Holland & Barrett’s CEO on taking on The Body Shop with its ‘clean beauty’ push

On top of having its sights set on the natural beauty market, the UK specialist health retailer also sees a future in DNA and blood testing in-store.

Holland & Barrett wants to be known for more than just selling vitamins, supplements and vegetarian alternatives. It wants to create a ‘clean living’ movement that encompasses more than just food by accelerating the growth of its beauty offer, a move it hopes will pit it against high street natural beauty front-runner The Body Shop.

Given the backlash The Body Shop received after it was acquired by L’Oréal in 2006 – a business that has been accused of testing products on animals – Holland & Barrett believes its target audience of ethically-minded women are up for grabs. 

Speaking to Marketing Week, the retailer’s CEO Peter Aldis explains that it was shortly after the L’Oréal takeover that the brand realised “how much could be done [in beauty], and how many of the claims being made by big brands about the luxury or natural elements of their products we didn’t believe. That gave us the kicker to do something about it.”

As well as believing Holland & Barrett is making “radical and good moves in the right direction”, Aldis says the drive into beauty is helping it attract a younger female consumer who not only likes to shop, but also buys into the health and wellness lifestyle.

If you went and asked 100 people tomorrow where to buy natural beauty products you’d be lucky if 10 of them said Holland & Barrett.

Peter Aldis, Holland & Barrett

“Beauty shoppers have the greatest propensity to cross-shop, while sports and nutrition shoppers have the least propensity – even though they probably need joint care more than anybody else,” Aldis says. This is one of the reasons Holland & Barrett puts the protein shakes and bars at the back of stores, so customers have to walk past other products to get to them.

“Ladies are shopping the store and getting into this health and wellness lifestyle. That younger female is our most important, because rather than waiting to get to their 40s and getting aches and pains or having kids or whatever it may be, they’re thinking differently about their health and buying into the lifestyle [early on].”

Drinking shampoo

Holland & Barrett’s UK beauty business has come a long way since it began stocking aloe vera shampoos and vitamin E lotions, which Aldis admits weren’t paraben- or microbead-free, seven years ago. Since then, beauty products have gone from accounting for 1% of sales to 15% (and it’s double that in Holland).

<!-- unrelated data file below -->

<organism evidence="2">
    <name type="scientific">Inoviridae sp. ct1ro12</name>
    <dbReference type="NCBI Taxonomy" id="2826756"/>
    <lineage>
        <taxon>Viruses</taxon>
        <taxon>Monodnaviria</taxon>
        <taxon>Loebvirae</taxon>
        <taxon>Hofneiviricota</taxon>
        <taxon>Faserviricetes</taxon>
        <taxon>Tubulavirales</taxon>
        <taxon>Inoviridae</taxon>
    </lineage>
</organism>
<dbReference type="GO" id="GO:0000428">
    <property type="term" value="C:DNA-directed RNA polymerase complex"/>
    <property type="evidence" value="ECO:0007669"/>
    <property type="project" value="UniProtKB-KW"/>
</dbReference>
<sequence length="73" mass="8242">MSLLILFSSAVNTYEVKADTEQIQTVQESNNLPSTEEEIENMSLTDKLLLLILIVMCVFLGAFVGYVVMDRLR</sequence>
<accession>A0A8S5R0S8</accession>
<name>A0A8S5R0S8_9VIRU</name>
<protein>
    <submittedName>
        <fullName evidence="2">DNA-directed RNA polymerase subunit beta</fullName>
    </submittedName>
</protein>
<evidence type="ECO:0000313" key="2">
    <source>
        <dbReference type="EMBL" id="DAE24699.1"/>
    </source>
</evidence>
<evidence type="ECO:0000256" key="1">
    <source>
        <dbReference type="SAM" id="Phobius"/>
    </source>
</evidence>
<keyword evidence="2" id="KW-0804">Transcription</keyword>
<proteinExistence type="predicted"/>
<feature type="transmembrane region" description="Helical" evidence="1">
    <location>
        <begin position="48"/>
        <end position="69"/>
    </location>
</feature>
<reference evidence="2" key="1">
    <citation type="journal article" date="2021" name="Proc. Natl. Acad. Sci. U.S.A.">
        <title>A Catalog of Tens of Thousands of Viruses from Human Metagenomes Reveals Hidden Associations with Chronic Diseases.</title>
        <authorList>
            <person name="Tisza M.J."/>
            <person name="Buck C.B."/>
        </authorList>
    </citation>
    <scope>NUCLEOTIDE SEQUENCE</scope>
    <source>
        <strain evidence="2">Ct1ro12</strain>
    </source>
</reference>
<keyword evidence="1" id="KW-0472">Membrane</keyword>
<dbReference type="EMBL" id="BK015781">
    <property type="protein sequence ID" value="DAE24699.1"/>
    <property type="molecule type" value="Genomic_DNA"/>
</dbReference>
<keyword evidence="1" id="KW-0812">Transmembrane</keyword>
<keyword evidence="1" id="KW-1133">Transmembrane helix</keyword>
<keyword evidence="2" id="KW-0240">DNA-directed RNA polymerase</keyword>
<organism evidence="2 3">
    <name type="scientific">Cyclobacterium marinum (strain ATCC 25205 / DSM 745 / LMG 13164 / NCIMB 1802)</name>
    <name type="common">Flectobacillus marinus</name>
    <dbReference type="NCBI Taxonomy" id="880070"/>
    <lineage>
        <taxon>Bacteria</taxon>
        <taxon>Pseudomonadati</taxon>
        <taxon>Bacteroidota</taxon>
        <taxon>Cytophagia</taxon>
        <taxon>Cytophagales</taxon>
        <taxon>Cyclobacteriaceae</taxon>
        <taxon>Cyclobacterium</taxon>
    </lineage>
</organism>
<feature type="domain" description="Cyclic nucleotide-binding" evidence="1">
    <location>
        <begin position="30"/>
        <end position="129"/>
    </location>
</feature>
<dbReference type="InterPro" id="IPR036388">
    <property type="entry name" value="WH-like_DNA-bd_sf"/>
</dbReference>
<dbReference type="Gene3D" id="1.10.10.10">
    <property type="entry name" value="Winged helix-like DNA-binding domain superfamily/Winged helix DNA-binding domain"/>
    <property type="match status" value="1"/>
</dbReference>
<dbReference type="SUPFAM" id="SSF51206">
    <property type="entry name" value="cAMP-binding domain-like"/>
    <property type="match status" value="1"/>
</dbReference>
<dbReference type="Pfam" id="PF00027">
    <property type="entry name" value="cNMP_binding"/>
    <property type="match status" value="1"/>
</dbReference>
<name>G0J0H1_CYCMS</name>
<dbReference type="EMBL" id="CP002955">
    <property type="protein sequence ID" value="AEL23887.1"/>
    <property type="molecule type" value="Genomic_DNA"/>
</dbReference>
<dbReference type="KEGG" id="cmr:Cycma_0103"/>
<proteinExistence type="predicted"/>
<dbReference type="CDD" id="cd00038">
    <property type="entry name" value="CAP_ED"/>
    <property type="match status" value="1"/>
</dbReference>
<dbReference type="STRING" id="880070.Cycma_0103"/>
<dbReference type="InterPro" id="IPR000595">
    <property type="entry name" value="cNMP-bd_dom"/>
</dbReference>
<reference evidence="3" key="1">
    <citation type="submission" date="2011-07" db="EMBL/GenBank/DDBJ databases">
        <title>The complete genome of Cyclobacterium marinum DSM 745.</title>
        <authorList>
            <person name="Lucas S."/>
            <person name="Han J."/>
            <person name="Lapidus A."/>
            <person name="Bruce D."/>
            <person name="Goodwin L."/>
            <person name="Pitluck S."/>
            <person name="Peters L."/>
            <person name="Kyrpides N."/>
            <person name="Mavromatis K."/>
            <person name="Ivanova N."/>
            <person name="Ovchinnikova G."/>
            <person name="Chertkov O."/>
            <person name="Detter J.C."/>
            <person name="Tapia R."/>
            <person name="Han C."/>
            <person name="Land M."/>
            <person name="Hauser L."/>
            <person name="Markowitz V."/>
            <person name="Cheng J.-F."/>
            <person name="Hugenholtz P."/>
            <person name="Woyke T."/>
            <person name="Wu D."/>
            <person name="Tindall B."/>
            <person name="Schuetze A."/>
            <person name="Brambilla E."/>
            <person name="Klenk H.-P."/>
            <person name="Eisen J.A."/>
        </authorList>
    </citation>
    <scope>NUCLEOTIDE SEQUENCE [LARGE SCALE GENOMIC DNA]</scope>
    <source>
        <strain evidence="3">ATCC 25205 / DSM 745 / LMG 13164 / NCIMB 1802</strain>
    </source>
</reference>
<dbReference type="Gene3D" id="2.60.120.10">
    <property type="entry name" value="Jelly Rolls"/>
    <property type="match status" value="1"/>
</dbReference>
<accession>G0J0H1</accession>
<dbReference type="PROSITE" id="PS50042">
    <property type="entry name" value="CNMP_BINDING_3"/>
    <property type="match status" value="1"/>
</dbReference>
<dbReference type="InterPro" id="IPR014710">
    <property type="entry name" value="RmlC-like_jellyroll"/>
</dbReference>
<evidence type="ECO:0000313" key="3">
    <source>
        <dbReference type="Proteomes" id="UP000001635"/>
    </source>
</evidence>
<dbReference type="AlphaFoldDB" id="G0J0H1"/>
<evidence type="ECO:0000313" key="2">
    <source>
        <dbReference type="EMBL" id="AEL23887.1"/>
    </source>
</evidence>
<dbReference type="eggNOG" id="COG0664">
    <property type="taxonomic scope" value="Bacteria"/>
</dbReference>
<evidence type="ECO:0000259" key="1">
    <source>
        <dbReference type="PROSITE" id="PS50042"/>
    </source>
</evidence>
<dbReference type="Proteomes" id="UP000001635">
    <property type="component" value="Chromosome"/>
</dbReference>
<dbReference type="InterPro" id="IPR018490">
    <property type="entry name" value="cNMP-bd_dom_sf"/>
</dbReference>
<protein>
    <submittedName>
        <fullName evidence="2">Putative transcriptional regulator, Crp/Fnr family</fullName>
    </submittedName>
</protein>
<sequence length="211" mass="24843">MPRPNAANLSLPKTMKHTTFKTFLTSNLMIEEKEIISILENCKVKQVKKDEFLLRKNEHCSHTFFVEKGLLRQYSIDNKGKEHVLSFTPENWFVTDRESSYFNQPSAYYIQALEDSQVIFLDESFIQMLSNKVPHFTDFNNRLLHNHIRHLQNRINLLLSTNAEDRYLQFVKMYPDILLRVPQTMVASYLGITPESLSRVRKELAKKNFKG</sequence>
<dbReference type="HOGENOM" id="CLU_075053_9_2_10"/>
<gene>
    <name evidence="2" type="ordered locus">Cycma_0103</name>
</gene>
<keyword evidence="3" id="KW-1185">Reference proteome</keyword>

It is now the fastest growing category in Holland & Barrett’s 800 UK and Ireland stores and is on course to reach £100m in sales this year.

But the ultimate aim is to become the go-to place for natural beauty products.

“If you went and asked 100 people tomorrow where to buy natural beauty products you’d be lucky if 10 of them said Holland & Barrett, whereas The Body Shop would feature quite highly, despite the fact the products aren’t,” Aldis claims.

“We want The Body Shop to be successful because it’s the same ilk, but The Body Shop already has a good reputation, so what it’s trying to do is desperately make the products catch up. We’ve got a good reputation but we’re not known for beauty. So we know there’s still [a job to do there].”

According to Holland & Barrett, 95% of its customers believe that people should be just as concerned about the products they put onto their bodies, as they are about the foods they eat.

This is what inspired the newly-launched ‘Cleaner Beauty’ campaign, which features models eating their beauty products in an effort to get people thinking about whether their daily beauty regime contains unnecessary chemical additives, such as parabens and sodium lauryl sulphate (SLS), that are often used in mainstream products.

READ MORE: The Body Shop on how its new owners are trying to revive its ‘activist spirit’

This bold approach is also what stopped the ads from running on TV though, after Clearcast vetoed two proposals based on concerns children would copy the models drinking shampoo. Although Aldis wonders whether there are “more political things at play”.

Where it will be running over the next 12 weeks is in-store, across print, online and social, which means the campaign has only cost Holland & Barrett £500,000.

From shampoo to DNA testing

Already seeing itself as a “much better” version of Boots in terms of the advice it can offer on health and wellness – all of its in-store staff have a qualification in nutrition – Aldis wants to take its role on the high street one step further and eventually bring in fully-qualified health professionals that will be able to do DNA and blood testing in-store.

“GP would be the wrong expression, but [we want to be a] health adviser, yes,” Aldis says.

“We’re not trying to compete with conventional medicine and drugs. More how can we convince people that preventative medicine is the best thing you can do and how do we do that to the masses. Not in a salesy way but in a way that demonstrates issues that might be of a hereditary nature, that might be showing through your DNA, your diet and lifestyle.

“It’s about making that service an even better service in a digitised world that we’re entering into.”

Might this involve an in-store X-ray machine? Aldis certainly isn’t ruling it out.

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